Importantly, if a product or service or facility ISN’T disability accessible, this should always be made clear from the outset. Ideally travel and tourism businesses that can’t meet disability access goals should try teaming up with other companies to close the gaps in what and how they offer products and services.

Your opinion and feedback

Feedback is so important too. Businesses should do everything they can to be disability inclusive and accessible and they shouldn’t make assumptions about the other person’s needs. That’s why they need to make it possible for travellers with disability needs to provide valuable feedback on their experience. This will be a true measure of what works (and what doesn’t).

Staff training

Staff should be trained to be aware of disabilities and how to best support accessibility in travel. This means all staff should be given general training, and customer-facing staff should receive specialist training. Training should also be ongoing and well-resourced.

Training should be detailed and vast and help to actively counter prejudice, or bias – whether conscious or unconscious. It should be about helping staff understand a wide range of disability types and common barriers. Also it should include training staff about language and terminology that is appropriate to use when communicating about disability access needs.

accessible travel in Australia

2. Creating safe environments

Disability access solutions need to be integrated into travel and tourism to avoid discrimination or ostracization. As the guidelines say: A safe space is not just about bodily safety; it is also about the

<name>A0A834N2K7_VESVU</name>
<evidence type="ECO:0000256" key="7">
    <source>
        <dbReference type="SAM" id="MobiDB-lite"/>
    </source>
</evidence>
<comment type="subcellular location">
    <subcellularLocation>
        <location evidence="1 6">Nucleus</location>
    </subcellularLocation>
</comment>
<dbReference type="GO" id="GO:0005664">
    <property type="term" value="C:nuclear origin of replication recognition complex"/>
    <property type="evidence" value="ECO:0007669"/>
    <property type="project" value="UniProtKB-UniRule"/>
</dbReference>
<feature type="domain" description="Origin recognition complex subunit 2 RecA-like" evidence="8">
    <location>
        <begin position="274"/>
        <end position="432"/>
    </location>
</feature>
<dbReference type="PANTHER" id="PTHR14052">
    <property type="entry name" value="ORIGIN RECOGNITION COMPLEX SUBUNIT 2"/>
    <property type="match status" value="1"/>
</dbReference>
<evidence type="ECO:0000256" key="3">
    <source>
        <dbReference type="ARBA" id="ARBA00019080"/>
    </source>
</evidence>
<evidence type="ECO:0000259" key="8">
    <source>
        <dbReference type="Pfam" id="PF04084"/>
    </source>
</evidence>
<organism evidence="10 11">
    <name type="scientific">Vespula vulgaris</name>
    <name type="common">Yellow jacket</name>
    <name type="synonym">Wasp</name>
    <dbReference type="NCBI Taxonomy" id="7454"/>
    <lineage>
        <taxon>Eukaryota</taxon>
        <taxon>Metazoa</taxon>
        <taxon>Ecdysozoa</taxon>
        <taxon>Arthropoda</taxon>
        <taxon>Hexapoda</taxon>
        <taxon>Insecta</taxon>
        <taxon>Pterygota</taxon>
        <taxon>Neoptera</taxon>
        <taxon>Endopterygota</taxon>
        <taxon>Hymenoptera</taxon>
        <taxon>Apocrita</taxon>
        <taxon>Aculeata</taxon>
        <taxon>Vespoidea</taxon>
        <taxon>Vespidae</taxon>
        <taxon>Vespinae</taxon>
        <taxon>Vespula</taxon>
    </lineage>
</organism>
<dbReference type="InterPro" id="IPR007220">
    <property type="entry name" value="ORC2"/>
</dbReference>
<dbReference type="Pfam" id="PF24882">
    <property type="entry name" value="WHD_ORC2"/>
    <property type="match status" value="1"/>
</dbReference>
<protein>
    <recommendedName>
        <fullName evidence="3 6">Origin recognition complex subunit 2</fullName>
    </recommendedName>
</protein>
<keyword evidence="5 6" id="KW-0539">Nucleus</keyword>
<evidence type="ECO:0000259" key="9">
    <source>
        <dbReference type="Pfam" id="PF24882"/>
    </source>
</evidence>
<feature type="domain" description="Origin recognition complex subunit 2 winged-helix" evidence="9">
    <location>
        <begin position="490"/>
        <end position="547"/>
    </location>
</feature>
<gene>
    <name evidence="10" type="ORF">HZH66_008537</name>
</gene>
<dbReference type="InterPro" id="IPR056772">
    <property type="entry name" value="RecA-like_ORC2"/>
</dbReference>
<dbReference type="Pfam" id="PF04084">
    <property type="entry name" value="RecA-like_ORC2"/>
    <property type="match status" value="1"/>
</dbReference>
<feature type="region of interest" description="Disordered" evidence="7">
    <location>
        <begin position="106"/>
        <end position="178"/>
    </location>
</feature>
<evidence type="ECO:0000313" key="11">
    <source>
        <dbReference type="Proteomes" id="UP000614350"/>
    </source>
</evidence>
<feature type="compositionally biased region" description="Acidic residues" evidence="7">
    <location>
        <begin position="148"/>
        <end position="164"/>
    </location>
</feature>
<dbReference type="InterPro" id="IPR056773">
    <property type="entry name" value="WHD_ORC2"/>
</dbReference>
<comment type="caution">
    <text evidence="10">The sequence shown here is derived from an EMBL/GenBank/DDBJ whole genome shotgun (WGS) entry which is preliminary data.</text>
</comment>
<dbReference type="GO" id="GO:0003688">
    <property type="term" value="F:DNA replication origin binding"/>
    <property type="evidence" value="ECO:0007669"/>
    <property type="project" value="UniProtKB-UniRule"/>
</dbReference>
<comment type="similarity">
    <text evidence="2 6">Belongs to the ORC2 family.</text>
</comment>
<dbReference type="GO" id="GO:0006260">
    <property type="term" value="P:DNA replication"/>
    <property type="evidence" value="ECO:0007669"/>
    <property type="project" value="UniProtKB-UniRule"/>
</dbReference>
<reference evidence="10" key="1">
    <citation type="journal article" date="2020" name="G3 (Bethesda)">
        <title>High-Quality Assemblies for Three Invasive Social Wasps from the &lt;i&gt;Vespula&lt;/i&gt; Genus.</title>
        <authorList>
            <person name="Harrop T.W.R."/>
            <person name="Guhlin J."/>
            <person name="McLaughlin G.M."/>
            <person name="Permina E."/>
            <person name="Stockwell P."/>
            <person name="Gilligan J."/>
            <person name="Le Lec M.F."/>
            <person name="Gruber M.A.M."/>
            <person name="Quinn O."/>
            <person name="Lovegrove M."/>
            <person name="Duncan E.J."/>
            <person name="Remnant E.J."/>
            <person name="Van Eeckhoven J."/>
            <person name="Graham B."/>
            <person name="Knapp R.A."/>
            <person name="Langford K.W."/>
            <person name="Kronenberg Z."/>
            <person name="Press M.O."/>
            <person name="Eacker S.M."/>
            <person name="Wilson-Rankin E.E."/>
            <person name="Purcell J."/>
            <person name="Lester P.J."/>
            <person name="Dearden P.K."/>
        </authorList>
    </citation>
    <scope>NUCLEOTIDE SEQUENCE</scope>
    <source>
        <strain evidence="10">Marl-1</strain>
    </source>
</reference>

emotional and inferred safety of the individual

This refers to the attitudes of staff who need to at all times be inclusive in their attitude towards customers. This means reminding staff at all times that their approach is what makes a customer feel welcome.

Additionally, disability access signage should always be clear on site making it easier to navigate the environment. This includes having written signs, images, photos, braille and audio when possible.

Incorporate feedback from travellers with disability and also test disability specific accessible features to guarantee they’re the appropriate solution.

Make accessible features easy to use so travellers don’t need assistance. Or if assistance is needed, always have staff on standby and available to help.

Family takes a disability accessible travel holiday across Australia

3. Designing a disability accessible system that is relevant and engaging

This pillar is about being flexible and innovative. Disability accessible solutions are constantly being developed and many options exist today to make travelling with disability easier than used to. Travel and tourism businesses should therefore be able to evolve with the times and never stop looking at newer better solutions.

This pillar is essentially about businesses looking to keep abreast of solutions and also developing solutions from the experiences their customers have. That means really and truly incorporating feedback from the booking process and all the way through a customer’s journey.